As you can see the responses were varied and often based upon the role that each respondent has in the project. One of the issues the elevator industry must face is the variety of customers they must provide service to. Customers meaning anyone that they need to communicate with and have a vested interest in the project.
For instance the needs of the architect and engineer regarding the structure are very important, as is traffic flow and design. But those issues may not even be on the building owner’s radar. However, the timeline of the elevator is much more important to them and the project manager.
Overall, the forum revealed that machine roomless elevators are here to stay and have market acceptance even in some jurisdictions that were dragging their feet. This is despite the lack of need regarding speed of travel or increased costs. The space savings generally was not an issue with the parking lot sector although others, by the poll numbers, felt it was important.
Additional comments included that adding significant time to the estimated job completion due to the elevator installation was crucial. Also, costs were not generally as important as on time completion and a high-quality overall product.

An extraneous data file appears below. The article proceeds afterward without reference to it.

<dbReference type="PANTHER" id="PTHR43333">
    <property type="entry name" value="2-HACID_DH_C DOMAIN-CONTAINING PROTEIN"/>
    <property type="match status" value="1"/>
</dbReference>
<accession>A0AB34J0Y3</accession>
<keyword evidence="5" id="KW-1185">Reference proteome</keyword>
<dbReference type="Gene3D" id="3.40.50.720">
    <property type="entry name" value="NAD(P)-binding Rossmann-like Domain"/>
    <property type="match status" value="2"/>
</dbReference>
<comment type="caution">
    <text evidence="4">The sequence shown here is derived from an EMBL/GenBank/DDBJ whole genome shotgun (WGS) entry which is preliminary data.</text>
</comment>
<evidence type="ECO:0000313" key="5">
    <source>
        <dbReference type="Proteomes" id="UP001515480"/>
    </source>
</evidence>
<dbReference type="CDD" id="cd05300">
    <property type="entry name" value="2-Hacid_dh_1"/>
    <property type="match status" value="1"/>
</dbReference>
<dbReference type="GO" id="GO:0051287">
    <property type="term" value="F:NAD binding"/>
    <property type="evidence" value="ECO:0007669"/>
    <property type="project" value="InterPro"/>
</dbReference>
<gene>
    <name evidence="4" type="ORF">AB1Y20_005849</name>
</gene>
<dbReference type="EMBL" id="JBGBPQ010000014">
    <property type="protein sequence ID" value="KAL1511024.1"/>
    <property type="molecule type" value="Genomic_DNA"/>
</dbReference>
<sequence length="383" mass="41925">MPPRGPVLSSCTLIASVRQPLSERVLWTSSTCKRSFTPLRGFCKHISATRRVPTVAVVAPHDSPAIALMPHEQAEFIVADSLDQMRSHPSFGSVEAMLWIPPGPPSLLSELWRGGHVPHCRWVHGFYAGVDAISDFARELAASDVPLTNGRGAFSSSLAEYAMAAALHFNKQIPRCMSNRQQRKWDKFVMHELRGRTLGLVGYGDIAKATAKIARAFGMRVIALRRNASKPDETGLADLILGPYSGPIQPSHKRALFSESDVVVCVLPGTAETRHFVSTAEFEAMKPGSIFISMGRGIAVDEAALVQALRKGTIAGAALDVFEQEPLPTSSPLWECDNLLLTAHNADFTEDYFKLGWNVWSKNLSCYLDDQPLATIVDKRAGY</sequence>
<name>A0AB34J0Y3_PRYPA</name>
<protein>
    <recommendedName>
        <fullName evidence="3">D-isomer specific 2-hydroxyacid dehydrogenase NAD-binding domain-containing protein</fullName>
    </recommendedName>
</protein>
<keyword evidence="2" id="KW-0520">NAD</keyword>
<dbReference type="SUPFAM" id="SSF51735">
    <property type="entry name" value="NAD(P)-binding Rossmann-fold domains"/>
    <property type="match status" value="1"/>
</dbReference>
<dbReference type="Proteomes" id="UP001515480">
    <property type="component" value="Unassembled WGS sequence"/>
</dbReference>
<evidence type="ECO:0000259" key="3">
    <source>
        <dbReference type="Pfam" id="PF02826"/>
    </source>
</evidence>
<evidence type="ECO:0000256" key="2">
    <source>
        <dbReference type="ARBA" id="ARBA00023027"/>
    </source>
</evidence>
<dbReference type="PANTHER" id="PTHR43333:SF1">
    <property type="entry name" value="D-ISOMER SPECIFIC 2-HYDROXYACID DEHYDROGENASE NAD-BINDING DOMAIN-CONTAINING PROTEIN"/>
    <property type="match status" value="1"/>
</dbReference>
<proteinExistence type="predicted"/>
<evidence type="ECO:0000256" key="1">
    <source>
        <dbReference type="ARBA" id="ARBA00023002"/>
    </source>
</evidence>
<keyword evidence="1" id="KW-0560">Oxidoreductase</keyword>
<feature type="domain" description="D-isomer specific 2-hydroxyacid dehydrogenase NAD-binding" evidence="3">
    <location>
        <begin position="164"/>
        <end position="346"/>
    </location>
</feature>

This question is the one that was predictable and not a surprise in the least. It was acknowledged in the forum that they often go with the same manufacturer over several projects. However, they do not hesitate to rotate through the options.
In any case, the decision is made fairly early in the process. However, over time they have learned to build the hoistway, regarding traditional elevators, large enough to accommodate options from a variety of elevator companies.
In the forum it was surprising how often last minute changes had occurred. Last minute increases in the pricing or lack of availability of timely installation were included as the reasons.
The most common difficulty and the most glaring issue in the forum regarding the elevator is both the start up and scheduling of the inspection. That is followed by costs and overruns created by continual change orders.
There was also an acknowledgement that lack of quality communication continues to be a recurring theme. Again the timing of the state inspection was also an important topic. It seems that there are consistent breakdowns in communication. Often the contact person with the elevator company changes with turn over and then there is no notice given to the construction company. This leads to emails or phone messages going to previous employees and there being no response. As a result, the project manager has sent notice to the elevator company, but no one is there to respond.
It seems the construction company cannot keep track of the players and when they do, they are not viewed as team players.